DR. RR: Absolutely! A ‘power nap’ is a nap of 20 minutes. This is a great way to recover if you have to stay up late or have a hard time sleeping. Make sure to get up after 20 minutes or you may wake up groggy. One exception to this, however, is that power naps or naps of any kind are discouraged for individuals suffering from insomnia.
AM: What happens while we sleep beyond getting a good night's rest?
DR. RR: During sleep our brains, body, and skin go into deep repair mode. Sleep plays an important role in removing toxins from the brain and body. Sleep is also the time during the day when our blood pressure and body temperature, for instance, dip to their lowest points. Allowing our bodies to process through this complete and total repair and is what allows us to be optimally awake. This is actually something Beautyrest is focused on with the development of its mattresses. The brand believes that a great night’s rest can help you reach your full potential the next day which is why they are dedicated to using the latest in sleep technology and innovation.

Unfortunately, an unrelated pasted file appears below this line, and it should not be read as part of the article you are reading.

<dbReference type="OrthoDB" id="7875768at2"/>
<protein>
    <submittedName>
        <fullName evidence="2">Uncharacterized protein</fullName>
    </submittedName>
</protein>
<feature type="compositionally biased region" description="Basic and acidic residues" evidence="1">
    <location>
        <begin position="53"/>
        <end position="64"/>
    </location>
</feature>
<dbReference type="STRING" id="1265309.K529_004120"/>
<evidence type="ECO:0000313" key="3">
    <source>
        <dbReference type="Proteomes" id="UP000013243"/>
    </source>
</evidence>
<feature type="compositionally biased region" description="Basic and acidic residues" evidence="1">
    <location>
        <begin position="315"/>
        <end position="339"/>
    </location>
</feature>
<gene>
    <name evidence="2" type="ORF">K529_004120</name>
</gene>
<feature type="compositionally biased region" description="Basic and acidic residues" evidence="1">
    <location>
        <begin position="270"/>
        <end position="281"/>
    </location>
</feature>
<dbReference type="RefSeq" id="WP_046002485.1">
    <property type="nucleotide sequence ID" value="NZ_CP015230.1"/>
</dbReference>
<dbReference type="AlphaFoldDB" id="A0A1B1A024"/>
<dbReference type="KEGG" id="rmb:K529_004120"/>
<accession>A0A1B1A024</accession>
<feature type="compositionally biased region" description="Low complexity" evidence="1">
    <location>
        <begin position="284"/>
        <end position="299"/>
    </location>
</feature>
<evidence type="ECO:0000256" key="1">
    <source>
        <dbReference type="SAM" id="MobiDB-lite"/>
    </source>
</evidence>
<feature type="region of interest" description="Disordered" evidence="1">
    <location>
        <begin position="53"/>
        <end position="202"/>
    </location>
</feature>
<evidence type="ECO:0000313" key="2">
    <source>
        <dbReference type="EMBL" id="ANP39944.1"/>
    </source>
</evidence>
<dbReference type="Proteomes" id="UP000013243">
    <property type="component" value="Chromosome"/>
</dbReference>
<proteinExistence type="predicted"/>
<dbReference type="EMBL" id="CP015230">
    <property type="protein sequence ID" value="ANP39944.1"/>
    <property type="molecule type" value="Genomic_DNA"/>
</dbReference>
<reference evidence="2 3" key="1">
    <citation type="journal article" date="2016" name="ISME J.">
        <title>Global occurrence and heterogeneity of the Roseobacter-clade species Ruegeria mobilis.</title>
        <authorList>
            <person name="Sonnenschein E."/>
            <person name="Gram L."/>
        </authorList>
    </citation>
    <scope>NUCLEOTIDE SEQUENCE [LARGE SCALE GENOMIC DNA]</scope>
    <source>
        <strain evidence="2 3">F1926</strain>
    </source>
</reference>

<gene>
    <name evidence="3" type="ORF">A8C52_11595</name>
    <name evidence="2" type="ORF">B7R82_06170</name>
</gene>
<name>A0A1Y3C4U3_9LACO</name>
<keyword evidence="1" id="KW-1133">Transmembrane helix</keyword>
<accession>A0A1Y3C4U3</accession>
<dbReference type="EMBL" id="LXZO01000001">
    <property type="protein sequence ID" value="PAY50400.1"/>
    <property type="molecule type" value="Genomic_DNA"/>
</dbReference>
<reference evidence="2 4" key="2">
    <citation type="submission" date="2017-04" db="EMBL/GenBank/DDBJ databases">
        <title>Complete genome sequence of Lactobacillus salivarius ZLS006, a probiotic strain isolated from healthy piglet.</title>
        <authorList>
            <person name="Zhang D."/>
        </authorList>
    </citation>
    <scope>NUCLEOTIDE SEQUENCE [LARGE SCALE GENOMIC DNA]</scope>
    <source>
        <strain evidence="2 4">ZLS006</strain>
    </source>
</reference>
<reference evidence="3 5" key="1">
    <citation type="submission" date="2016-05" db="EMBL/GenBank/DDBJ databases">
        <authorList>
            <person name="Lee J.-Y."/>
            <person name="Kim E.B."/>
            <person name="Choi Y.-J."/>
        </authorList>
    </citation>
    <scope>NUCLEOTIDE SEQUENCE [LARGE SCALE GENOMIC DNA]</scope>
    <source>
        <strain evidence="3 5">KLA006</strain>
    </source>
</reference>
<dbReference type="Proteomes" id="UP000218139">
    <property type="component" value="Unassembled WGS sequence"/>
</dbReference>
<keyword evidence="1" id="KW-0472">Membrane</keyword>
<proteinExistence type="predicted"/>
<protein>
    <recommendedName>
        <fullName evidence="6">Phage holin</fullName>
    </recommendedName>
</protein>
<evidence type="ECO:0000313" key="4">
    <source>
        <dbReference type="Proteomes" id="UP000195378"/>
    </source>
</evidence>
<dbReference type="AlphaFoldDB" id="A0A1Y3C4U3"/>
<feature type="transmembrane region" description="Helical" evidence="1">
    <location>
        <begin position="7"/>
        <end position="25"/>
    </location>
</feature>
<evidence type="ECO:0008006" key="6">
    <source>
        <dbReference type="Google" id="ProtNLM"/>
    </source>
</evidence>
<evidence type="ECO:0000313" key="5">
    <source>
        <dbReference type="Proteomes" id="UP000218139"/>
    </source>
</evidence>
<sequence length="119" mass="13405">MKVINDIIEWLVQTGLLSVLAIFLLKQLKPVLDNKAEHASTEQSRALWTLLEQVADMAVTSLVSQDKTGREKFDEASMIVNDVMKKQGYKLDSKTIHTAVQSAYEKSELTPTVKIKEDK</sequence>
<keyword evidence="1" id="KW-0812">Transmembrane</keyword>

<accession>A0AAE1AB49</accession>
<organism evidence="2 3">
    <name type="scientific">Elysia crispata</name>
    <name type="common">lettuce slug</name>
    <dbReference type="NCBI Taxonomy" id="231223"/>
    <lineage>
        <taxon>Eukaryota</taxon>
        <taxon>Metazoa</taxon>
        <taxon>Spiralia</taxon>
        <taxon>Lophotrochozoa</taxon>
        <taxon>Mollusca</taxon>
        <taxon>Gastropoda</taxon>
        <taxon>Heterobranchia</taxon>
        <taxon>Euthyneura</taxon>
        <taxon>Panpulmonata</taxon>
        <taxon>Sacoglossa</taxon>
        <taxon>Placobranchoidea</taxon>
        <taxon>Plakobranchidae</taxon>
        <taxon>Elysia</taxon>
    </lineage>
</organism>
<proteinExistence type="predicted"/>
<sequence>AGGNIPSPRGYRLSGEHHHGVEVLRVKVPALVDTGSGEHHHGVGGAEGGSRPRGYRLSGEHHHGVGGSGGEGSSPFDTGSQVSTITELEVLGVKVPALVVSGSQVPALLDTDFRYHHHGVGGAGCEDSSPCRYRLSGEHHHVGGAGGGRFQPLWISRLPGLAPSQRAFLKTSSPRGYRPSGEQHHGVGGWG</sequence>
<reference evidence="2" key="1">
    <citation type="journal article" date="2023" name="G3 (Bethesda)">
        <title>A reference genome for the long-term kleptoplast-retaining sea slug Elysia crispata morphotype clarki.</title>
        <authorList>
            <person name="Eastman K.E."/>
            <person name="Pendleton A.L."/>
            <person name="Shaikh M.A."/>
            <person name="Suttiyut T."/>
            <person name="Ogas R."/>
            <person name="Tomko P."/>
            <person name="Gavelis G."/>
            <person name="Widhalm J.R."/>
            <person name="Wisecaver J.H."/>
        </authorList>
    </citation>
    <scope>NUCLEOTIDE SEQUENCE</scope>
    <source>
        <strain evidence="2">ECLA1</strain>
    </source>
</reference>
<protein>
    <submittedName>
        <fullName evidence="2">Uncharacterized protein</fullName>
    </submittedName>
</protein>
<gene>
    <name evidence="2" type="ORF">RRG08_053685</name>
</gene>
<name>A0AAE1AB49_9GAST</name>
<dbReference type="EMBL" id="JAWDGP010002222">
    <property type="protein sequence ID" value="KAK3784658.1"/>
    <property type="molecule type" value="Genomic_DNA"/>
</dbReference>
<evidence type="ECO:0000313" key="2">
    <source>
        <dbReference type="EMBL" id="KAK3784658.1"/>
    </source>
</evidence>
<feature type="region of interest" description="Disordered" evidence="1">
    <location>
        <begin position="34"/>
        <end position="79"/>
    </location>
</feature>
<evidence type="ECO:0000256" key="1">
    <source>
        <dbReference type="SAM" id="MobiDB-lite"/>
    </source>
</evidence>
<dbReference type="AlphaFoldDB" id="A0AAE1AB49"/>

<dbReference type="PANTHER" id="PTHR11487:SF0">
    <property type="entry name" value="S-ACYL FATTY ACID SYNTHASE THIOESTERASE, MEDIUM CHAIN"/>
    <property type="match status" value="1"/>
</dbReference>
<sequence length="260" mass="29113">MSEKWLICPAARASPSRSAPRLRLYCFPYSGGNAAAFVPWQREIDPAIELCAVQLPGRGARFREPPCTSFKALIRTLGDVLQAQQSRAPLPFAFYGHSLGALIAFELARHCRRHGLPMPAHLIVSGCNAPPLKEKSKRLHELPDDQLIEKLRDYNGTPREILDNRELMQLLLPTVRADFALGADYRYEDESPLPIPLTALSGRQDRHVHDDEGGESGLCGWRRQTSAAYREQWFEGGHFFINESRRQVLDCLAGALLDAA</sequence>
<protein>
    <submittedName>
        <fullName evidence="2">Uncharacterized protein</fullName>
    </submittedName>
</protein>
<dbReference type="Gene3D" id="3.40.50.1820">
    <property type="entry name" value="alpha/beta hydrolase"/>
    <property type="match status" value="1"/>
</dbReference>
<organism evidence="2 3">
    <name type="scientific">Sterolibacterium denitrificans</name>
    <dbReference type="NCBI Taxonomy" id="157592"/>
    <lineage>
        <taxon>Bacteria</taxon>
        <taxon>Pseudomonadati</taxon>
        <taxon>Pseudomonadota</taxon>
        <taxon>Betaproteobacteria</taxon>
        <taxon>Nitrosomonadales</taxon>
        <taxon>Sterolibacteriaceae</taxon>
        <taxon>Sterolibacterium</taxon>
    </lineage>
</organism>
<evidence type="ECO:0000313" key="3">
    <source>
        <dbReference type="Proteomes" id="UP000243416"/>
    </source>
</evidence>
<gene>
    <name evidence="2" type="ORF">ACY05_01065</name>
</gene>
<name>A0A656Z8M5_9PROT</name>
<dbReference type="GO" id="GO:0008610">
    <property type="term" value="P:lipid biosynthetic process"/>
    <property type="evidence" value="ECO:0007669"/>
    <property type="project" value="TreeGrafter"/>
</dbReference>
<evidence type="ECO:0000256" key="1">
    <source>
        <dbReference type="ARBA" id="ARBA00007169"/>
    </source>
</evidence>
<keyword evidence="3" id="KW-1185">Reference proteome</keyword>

AM: With Awards Season, how can we get great sleep and is there such a thing as a sleeping plan to ensure you are at your best?
DR. RR: A healthy sleep routine is a great idea all year long, but especially when you have an event and want to be fully awake and at your best. Unfortunately, we often make exercise and nutrition a priority during these periods but ignore sleep. You can certainly create a sleeping plan similar to a pre-event workout or nutrition plan to help you stay on-track. The best practices for maintaining any healthy habit, such as keeping a journal or schedule, apply here as well.
AM: What are 3 things that we can do to be mindful of getting good sleep?